All in the <head> – Ponderings and code by Drew McLellan –

Web Development is Software Development

With a considerable amount of the world’s web development being performed in a context focussed on visual design, it’s easy to see how that work can get pushed to the side a little. That’s not to say that the importance of development work isn’t recognised, but perhaps that the nature of the work isn’t recognised for what it is. Within the context of a web shop or design agency the tendency is to approach development aspects of a project in the same way as the design. However, development is not the same as design, and the processes and management of such work has to reflect this.

When all is said and done, web development is a flavour of software development. Of course this is both a blessing and a curse. Recognising your projects as software development means enacting all sorts of formal processes and procedures, and having to worry about nasty stuff like specification documents, bug tracking and team structure. The upside to this is that the software industry is far more mature than the web development industry, and they have learned the hard way that all these processes and procedures and nasty things like specs, bug tracking and team structure will save your project.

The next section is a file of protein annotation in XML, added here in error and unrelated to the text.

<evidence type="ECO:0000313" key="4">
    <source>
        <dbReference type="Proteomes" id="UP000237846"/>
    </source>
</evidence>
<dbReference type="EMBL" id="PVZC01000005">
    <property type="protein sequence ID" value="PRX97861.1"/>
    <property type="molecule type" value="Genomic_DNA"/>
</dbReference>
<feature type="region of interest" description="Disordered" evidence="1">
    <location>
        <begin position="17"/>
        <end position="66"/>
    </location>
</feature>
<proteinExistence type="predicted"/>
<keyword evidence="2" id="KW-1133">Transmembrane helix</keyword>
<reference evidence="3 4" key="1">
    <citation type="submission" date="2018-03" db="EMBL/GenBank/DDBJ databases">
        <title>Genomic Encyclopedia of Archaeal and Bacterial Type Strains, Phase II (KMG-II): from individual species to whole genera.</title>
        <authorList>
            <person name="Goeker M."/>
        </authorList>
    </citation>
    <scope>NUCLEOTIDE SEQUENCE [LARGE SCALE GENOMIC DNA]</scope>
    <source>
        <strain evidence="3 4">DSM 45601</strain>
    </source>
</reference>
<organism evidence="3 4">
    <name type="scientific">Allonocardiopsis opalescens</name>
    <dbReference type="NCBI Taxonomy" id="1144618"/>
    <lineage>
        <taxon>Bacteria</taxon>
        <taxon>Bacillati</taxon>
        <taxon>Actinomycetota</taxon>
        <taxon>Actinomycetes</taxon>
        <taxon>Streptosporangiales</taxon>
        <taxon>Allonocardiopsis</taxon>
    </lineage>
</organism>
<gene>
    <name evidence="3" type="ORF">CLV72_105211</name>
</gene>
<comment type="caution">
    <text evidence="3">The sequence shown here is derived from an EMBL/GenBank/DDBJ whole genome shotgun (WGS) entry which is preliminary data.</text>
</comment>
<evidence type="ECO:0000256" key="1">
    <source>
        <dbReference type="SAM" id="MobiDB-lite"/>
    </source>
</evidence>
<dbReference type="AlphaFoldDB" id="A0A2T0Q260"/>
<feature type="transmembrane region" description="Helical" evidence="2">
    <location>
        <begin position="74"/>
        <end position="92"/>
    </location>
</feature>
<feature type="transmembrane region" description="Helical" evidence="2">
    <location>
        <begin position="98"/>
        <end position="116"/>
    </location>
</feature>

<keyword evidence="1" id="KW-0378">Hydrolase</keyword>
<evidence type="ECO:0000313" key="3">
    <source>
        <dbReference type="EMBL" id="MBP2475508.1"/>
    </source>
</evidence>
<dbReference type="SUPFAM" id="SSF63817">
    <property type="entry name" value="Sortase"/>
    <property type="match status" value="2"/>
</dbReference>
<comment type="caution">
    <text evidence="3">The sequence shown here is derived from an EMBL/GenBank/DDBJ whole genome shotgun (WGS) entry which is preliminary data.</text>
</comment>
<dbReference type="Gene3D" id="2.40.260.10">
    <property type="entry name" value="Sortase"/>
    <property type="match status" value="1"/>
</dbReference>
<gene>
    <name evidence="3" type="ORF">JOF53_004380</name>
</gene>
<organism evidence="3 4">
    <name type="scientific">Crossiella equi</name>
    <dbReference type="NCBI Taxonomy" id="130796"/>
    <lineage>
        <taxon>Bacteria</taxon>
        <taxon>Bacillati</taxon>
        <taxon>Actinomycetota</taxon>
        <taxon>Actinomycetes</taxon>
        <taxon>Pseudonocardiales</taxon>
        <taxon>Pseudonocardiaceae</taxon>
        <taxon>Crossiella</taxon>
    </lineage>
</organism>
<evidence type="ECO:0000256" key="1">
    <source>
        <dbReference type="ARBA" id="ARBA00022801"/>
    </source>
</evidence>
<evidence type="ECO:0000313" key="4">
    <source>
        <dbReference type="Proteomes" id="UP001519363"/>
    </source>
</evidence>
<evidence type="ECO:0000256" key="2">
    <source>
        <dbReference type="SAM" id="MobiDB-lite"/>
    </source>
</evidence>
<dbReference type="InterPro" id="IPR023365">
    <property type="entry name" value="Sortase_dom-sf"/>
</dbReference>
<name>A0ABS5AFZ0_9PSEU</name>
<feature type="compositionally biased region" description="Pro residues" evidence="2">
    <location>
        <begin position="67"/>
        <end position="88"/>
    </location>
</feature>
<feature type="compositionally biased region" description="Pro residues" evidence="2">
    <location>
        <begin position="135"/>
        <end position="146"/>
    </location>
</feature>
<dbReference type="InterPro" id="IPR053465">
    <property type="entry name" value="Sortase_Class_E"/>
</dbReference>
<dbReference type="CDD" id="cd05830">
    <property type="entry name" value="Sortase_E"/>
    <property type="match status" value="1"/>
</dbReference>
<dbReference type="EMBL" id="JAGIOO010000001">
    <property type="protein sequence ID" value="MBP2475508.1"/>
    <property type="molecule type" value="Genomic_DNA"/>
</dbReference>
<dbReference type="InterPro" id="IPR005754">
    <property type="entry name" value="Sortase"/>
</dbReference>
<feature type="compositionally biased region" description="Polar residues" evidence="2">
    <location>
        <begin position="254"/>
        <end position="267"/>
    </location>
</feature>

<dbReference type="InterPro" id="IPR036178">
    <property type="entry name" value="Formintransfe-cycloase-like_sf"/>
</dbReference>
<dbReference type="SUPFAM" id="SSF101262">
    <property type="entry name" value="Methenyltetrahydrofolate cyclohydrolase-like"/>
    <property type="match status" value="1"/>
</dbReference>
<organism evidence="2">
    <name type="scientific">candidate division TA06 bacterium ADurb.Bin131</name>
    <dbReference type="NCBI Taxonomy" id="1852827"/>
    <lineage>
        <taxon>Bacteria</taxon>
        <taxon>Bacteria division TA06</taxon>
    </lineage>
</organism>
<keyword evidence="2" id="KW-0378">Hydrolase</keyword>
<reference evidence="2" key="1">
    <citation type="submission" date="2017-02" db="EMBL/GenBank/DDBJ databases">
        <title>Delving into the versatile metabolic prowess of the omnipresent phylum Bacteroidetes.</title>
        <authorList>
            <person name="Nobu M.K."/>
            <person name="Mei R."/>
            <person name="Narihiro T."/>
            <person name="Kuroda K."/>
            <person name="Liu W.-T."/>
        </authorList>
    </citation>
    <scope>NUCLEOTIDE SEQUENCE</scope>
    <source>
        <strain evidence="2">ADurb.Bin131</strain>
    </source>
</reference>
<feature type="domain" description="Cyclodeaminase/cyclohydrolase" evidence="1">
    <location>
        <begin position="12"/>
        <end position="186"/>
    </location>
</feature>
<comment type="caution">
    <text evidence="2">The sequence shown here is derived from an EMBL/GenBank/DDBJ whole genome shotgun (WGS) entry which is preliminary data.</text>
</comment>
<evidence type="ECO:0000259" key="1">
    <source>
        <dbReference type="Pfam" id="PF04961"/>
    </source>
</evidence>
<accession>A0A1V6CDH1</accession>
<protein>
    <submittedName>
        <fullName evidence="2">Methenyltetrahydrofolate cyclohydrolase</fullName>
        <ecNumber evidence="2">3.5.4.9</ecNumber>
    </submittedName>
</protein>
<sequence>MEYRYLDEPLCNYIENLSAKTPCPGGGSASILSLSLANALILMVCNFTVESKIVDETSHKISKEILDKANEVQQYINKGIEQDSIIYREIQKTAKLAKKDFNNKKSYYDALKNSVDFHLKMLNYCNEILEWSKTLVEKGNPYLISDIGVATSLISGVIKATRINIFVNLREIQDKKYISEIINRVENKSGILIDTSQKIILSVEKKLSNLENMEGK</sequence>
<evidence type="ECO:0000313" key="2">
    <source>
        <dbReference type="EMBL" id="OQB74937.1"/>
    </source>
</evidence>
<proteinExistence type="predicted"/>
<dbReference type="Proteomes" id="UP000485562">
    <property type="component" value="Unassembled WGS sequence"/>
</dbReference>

Thankfully, this general trend seems to be shifting with the increased demand for full-blown web applications. With more and more businesses realising that web-based software is not only convenient, flexible and cool, but hey, it’s pretty cost-effective too, the discipline balance within new projects is tipping towards development rather than a design. In short, our work is starting to look more like the software development projects that they are.

The good news is that there’s simply a ton of information, books, articles and such about software development and management out there. As I’ve mentioned before, writing the code is the easy bit, and most of thought and teaching on good software development practises focusses on people, the management of the project and the product itself. These are all valuable lessons that apply equally well to any web development project. Ignoring them is quite simply a terrible waste.